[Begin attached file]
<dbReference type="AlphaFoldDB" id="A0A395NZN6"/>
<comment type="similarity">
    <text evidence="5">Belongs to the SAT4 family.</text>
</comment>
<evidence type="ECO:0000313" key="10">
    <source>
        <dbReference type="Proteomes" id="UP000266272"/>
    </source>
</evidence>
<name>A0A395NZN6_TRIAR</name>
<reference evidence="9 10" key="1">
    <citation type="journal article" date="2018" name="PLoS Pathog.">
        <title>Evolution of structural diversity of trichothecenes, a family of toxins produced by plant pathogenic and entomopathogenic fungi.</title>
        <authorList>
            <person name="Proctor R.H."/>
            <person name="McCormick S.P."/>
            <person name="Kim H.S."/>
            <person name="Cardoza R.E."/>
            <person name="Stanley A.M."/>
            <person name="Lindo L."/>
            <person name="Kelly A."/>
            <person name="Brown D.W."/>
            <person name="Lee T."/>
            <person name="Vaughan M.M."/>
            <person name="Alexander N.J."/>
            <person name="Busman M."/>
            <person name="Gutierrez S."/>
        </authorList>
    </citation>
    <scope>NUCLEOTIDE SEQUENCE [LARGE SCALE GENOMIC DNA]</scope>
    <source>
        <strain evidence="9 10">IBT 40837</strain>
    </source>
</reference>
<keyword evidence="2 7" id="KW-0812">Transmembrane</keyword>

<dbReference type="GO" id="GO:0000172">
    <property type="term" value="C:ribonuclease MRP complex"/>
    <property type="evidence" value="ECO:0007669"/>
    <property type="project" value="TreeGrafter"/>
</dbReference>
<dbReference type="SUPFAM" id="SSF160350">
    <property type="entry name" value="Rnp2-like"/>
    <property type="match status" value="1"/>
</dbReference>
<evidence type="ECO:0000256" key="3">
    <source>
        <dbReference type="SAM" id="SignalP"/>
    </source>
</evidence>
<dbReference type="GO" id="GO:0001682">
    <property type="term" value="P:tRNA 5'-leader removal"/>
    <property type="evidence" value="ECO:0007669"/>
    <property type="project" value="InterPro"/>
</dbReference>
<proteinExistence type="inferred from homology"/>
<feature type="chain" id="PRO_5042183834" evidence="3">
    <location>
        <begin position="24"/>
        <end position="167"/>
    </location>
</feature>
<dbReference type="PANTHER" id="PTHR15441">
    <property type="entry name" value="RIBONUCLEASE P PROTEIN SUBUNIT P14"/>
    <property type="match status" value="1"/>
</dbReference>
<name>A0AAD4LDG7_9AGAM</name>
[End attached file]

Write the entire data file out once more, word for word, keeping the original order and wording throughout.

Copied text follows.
<dbReference type="AlphaFoldDB" id="A0A395NZN6"/>
<comment type="similarity">
    <text evidence="5">Belongs to the SAT4 family.</text>
</comment>
<evidence type="ECO:0000313" key="10">
    <source>
        <dbReference type="Proteomes" id="UP000266272"/>
    </source>
</evidence>
<name>A0A395NZN6_TRIAR</name>
<reference evidence="9 10" key="1">
    <citation type="journal article" date="2018" name="PLoS Pathog.">
        <title>Evolution of structural diversity of trichothecenes, a family of toxins produced by plant pathogenic and entomopathogenic fungi.</title>
        <authorList>
            <person name="Proctor R.H."/>
            <person name="McCormick S.P."/>
            <person name="Kim H.S."/>
            <person name="Cardoza R.E."/>
            <person name="Stanley A.M."/>
            <person name="Lindo L."/>
            <person name="Kelly A."/>
            <person name="Brown D.W."/>
            <person name="Lee T."/>
            <person name="Vaughan M.M."/>
            <person name="Alexander N.J."/>
            <person name="Busman M."/>
            <person name="Gutierrez S."/>
        </authorList>
    </citation>
    <scope>NUCLEOTIDE SEQUENCE [LARGE SCALE GENOMIC DNA]</scope>
    <source>
        <strain evidence="9 10">IBT 40837</strain>
    </source>
</reference>
<keyword evidence="2 7" id="KW-0812">Transmembrane</keyword>

<dbReference type="GO" id="GO:0000172">
    <property type="term" value="C:ribonuclease MRP complex"/>
    <property type="evidence" value="ECO:0007669"/>
    <property type="project" value="TreeGrafter"/>
</dbReference>
<dbReference type="SUPFAM" id="SSF160350">
    <property type="entry name" value="Rnp2-like"/>
    <property type="match status" value="1"/>
</dbReference>
<evidence type="ECO:0000256" key="3">
    <source>
        <dbReference type="SAM" id="SignalP"/>
    </source>
</evidence>
<dbReference type="GO" id="GO:0001682">
    <property type="term" value="P:tRNA 5'-leader removal"/>
    <property type="evidence" value="ECO:0007669"/>
    <property type="project" value="InterPro"/>
</dbReference>
<proteinExistence type="inferred from homology"/>
<feature type="chain" id="PRO_5042183834" evidence="3">
    <location>
        <begin position="24"/>
        <end position="167"/>
    </location>
</feature>
<dbReference type="PANTHER" id="PTHR15441">
    <property type="entry name" value="RIBONUCLEASE P PROTEIN SUBUNIT P14"/>
    <property type="match status" value="1"/>
</dbReference>
<name>A0AAD4LDG7_9AGAM</name>